City And Colour

His train of thought halted abruptly as the one he'd been waiting for pulled up in front of him. There was a pause before the doors slid open, as if the train had felt a little reluctant to let its passengers out. It had to though. It was a train. Trains do that.

The platform was swept with the march of dozens of nameless faces. The man stepped back, allowing the crowd to pass by without interference as they hurried towards the station's exit. They were on the brink of sprinting, he noticed, walking as fast as their legs could carry them, taking them past the crumbling walls, out of the crumbling doorway and into the crumbling streets. 

The man walked in, took his place in the train and waited silently. The doors shut.

Trains don't do much. What they do though, they do well. Their lives are led by the tracks on which they rest, passively passing each day with such mindless monotony, ferrying workers from their homes to the gates of hell, or offices, as they're more commonly known. They don't feel restricted, of course. They don't know how to feel. They're trains. They just exist.

The man rested his shoulder against the grubby side of the train, sighed, and stared forward. The window framed a majestic sunset. Streaks of magenta lined the clouds as the sun fell further and further behind the horizon. Clouds were scattered across the skyline, painted, almost. In the failing light, buildings left long shadows leaning over the city, falling over the streets as the streetlamps and car headlights blinked into life.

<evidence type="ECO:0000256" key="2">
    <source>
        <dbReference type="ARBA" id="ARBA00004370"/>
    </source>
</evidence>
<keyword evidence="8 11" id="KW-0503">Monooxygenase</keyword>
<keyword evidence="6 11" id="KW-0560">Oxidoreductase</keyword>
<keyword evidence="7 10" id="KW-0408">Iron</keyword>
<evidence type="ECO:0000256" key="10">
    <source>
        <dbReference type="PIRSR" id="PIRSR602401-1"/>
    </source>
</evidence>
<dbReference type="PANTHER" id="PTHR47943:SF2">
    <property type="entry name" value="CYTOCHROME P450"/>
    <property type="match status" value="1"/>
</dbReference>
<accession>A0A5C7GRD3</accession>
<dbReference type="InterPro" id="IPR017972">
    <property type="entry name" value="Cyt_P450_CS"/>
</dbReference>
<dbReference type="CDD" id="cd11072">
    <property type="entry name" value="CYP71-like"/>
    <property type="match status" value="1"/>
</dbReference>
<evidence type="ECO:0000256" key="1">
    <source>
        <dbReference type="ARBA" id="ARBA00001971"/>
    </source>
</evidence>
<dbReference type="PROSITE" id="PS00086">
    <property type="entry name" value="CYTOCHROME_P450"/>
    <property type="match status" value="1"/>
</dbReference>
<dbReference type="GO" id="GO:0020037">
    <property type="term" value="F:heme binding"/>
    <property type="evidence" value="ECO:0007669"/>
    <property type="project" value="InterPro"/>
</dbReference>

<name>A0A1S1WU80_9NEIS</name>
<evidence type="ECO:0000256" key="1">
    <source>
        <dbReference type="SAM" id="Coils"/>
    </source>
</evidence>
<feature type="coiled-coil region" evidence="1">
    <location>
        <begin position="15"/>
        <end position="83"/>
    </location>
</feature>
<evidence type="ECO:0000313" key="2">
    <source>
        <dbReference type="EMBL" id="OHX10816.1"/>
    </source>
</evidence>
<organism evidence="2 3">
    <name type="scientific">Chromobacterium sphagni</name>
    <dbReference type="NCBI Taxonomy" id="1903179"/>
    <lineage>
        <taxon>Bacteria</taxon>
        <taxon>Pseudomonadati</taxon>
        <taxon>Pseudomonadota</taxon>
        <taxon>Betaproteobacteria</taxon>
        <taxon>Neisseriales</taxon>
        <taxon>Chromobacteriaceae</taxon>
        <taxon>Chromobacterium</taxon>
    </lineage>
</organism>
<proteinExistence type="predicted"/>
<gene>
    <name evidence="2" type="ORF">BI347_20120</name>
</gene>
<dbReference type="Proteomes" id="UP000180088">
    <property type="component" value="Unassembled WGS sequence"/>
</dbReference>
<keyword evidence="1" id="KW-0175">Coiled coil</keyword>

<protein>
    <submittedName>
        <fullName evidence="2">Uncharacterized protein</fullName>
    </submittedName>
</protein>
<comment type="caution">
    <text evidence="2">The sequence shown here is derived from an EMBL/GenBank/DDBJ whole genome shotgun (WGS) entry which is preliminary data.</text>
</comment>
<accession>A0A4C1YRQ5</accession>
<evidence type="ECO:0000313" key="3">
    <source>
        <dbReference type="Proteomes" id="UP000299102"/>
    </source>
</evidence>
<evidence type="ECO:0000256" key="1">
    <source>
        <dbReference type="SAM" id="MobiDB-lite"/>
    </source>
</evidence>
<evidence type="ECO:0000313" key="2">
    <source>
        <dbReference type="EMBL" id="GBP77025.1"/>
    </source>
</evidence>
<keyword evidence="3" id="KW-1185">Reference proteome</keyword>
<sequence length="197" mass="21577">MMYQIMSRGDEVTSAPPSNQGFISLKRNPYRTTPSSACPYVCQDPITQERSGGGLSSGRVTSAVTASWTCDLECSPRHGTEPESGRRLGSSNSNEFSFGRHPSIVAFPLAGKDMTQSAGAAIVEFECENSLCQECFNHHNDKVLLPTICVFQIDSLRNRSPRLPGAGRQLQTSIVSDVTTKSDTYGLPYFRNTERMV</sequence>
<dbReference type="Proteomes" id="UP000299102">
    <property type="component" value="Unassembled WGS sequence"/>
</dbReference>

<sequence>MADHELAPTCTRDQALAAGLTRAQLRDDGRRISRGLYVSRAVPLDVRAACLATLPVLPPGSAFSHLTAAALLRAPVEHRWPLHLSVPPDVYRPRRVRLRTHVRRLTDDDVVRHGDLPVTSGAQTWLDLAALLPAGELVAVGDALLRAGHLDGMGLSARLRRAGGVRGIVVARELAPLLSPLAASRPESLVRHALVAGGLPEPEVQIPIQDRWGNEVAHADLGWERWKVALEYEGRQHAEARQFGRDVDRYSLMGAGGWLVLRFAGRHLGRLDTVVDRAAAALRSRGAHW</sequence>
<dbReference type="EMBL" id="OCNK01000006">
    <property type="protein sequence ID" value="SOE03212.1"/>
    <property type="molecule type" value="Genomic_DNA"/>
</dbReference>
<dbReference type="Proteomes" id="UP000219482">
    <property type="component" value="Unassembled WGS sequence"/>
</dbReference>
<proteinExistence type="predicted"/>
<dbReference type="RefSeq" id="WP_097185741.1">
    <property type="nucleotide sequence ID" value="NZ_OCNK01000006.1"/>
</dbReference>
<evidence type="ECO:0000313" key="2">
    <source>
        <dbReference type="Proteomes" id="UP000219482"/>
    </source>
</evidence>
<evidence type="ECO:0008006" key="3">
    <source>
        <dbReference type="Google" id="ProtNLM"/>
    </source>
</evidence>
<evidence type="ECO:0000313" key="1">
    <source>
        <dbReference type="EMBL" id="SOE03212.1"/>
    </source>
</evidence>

It looked nice, thought the man.

He turned away and scanned the faces that accompanied him on his journey home. Their eyes betrayed the focused emotion painted on their faces. They were empty, like people only ever able to live in dreams, swayed to that state by the sway of the train. Their hands were rigid, grasping briefcases, files and folders, only awoken by the misplaced cheer of a voice as they reached the station. 'You have now reached the station. Please exit safely.' They didn't know how to feel. They were workers. They just existed.

The man exited carefully with a few dozen other passengers. They marched past the crumbling walls, out the crumbling doorway, and into the crumbling streets.


Nani Othman | 4 January 2012 at 10:54

gotta love the observation. =)

my train rides however, had always been rather noisy. and i usually leave one with a friend made.

keep writing~!

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